The beginning of one of the editorials calling for Keister's firing. This is from
the January 14, 1925, issue of the Charlotte Observer. This editorial was
written by Al Fairbrother of Greensboro. 
The uproar continued and on March 10, Keister broke his silence with an official statement sent to Foust. Keister wrote, "it has come to my attention that various person throughout the state charge me with being an atheist, an infidel, and an unbeliever in the Bible." He asked Foust to "interview any of my students regarding the spirit of my instruction," stating that he leads his students (as well as his own children) "to think what Jesus' way of life points to." He concluded, "if I were an atheist and a destroyer of the faith, is it likely that I would be serving as a teacher for the Men's Bible Class of the Presbyterian Church of the Covenant?"

Ultimately, Foust worked behind the scenes to convince the College's Board of Directors that, in spite of the challenges, Keister should remain. In an April 1 letter to Judge J.D. Murphy of Asheville, Foust wrote that he considered Keister "one of the best men fundamentally whom I have ever met." He added, "I know the phrase 'academic freedom' has been much overworked, but the board of directors might discharge almost every member of the faculty and attempt to reorganize the college to meet what some people in the state are demanding ... The only solution to this whole matter from the standpoint of some people is to abolish all colleges and schools in North Carolina and have an educated clergy who would do all the thinking for the people. We can not build at this place a great college based on fear, nor can we grow a great democracy in North Carolina based on timidity." Ultimately, the Board chose simply not to act on the calls for Keister's removal.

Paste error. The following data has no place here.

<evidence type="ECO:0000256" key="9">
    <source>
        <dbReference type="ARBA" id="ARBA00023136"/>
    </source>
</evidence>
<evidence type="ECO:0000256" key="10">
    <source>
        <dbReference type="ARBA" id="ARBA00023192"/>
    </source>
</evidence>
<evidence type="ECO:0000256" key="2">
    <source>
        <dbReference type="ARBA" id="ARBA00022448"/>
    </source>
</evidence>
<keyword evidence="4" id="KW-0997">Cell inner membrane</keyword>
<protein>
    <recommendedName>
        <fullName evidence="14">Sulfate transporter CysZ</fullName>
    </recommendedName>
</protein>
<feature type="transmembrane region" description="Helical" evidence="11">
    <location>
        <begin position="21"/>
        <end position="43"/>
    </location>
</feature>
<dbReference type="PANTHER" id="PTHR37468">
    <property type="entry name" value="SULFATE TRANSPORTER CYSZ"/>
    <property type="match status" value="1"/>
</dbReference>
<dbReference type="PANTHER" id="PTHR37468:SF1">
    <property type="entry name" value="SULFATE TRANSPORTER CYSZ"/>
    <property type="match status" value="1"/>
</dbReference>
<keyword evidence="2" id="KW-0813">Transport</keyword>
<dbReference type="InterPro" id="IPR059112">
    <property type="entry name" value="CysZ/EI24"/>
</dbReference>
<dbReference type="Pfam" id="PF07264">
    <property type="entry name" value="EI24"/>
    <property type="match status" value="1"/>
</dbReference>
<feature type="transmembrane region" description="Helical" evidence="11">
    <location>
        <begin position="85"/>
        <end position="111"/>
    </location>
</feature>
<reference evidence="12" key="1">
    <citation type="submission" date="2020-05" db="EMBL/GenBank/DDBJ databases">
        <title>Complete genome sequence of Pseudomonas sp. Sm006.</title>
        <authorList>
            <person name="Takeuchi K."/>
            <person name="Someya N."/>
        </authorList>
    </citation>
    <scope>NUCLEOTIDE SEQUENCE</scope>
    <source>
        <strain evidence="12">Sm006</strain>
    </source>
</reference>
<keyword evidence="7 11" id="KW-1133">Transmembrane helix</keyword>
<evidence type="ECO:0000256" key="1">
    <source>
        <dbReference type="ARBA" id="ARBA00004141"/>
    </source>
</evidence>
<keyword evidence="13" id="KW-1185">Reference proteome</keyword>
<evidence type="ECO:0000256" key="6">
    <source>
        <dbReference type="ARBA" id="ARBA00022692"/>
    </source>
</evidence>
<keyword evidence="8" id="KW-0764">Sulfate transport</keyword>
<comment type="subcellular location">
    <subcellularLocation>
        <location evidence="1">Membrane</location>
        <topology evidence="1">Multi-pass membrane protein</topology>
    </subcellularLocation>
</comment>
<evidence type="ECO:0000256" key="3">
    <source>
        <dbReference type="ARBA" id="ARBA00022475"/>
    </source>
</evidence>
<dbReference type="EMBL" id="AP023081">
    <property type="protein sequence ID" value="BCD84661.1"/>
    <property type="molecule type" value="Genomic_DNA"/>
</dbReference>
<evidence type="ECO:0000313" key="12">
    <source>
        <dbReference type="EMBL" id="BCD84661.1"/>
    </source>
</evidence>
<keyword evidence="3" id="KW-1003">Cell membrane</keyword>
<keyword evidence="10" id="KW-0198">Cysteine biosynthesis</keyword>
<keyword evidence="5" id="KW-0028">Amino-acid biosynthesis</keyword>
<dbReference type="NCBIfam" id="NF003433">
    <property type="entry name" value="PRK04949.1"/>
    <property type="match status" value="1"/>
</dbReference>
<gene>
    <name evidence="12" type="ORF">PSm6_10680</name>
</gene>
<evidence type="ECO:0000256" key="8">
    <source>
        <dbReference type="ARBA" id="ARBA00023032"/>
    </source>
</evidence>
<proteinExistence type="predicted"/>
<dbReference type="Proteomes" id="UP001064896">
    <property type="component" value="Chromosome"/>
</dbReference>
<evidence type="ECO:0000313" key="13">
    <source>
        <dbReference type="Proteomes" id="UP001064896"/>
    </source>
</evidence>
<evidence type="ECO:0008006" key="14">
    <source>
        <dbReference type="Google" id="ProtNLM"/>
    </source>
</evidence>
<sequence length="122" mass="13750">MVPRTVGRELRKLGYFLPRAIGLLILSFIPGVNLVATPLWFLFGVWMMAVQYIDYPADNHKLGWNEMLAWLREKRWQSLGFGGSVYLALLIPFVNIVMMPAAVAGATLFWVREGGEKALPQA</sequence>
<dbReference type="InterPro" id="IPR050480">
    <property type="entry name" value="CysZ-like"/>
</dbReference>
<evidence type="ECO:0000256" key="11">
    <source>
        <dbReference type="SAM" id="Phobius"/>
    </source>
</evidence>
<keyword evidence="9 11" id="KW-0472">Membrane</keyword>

For his part, Keister later went on to serve on the Greensboro City Council from 1932 to 1938. During World War II, he served on the National Labor Relations Board. He also was a director of the Gate City Savings and Loan Association and the North Carolina National Band. he served as president of the Southern Economics Association. And, throughout his life, he remained an active member of the Presbyterian Church of the Covenant, where he headed their Campus Christian Life Committee following his retirement from the Woman's College in 1956. This Committee was responsible for building the Presbyterian Student Center on the WC campus. Keister died in 1974 at the age of 86 after a battle with Parkinson's Disease.

Monday, June 13, 2016

O. Max Gardner Award

The O. Max Gardner Award is the highest faculty honor awarded by the North Carolina Board of Governors and has been given annually since 1949. It is named after Oliver Max Gardner (1882-1947) who was the Democratic Governor of the state from 1929-1933. One of the pinnacle achievement of his tenure as governor was the consolidation of the University of North Carolina, State College, and the North Carolina College for Women in 1931. The Consolidation Act was designed to reduce the economic costs during the Great Depression and to reduce duplication of courses and programs. At the urging of Gardner, Frank Graham was appointed the President of the newly created Consolidated University System. Along with serving as a politician, Gardner was a businessman and a lawyer.